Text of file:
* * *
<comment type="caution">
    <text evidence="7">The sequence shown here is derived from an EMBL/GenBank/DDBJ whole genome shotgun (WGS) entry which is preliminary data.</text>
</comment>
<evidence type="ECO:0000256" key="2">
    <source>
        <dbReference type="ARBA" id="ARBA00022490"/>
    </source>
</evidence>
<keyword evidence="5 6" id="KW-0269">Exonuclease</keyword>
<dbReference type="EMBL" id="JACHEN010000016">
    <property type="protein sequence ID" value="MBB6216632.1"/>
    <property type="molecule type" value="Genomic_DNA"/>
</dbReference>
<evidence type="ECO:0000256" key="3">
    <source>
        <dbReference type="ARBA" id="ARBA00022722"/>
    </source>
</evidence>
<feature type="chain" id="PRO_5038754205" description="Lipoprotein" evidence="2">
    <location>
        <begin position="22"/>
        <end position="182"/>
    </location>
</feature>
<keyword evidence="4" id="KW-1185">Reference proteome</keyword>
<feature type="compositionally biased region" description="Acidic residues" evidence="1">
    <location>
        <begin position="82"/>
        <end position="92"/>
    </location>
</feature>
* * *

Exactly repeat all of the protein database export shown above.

<comment type="caution">
    <text evidence="7">The sequence shown here is derived from an EMBL/GenBank/DDBJ whole genome shotgun (WGS) entry which is preliminary data.</text>
</comment>
<evidence type="ECO:0000256" key="2">
    <source>
        <dbReference type="ARBA" id="ARBA00022490"/>
    </source>
</evidence>
<keyword evidence="5 6" id="KW-0269">Exonuclease</keyword>
<dbReference type="EMBL" id="JACHEN010000016">
    <property type="protein sequence ID" value="MBB6216632.1"/>
    <property type="molecule type" value="Genomic_DNA"/>
</dbReference>
<evidence type="ECO:0000256" key="3">
    <source>
        <dbReference type="ARBA" id="ARBA00022722"/>
    </source>
</evidence>
<feature type="chain" id="PRO_5038754205" description="Lipoprotein" evidence="2">
    <location>
        <begin position="22"/>
        <end position="182"/>
    </location>
</feature>
<keyword evidence="4" id="KW-1185">Reference proteome</keyword>
<feature type="compositionally biased region" description="Acidic residues" evidence="1">
    <location>
        <begin position="82"/>
        <end position="92"/>
    </location>
</feature>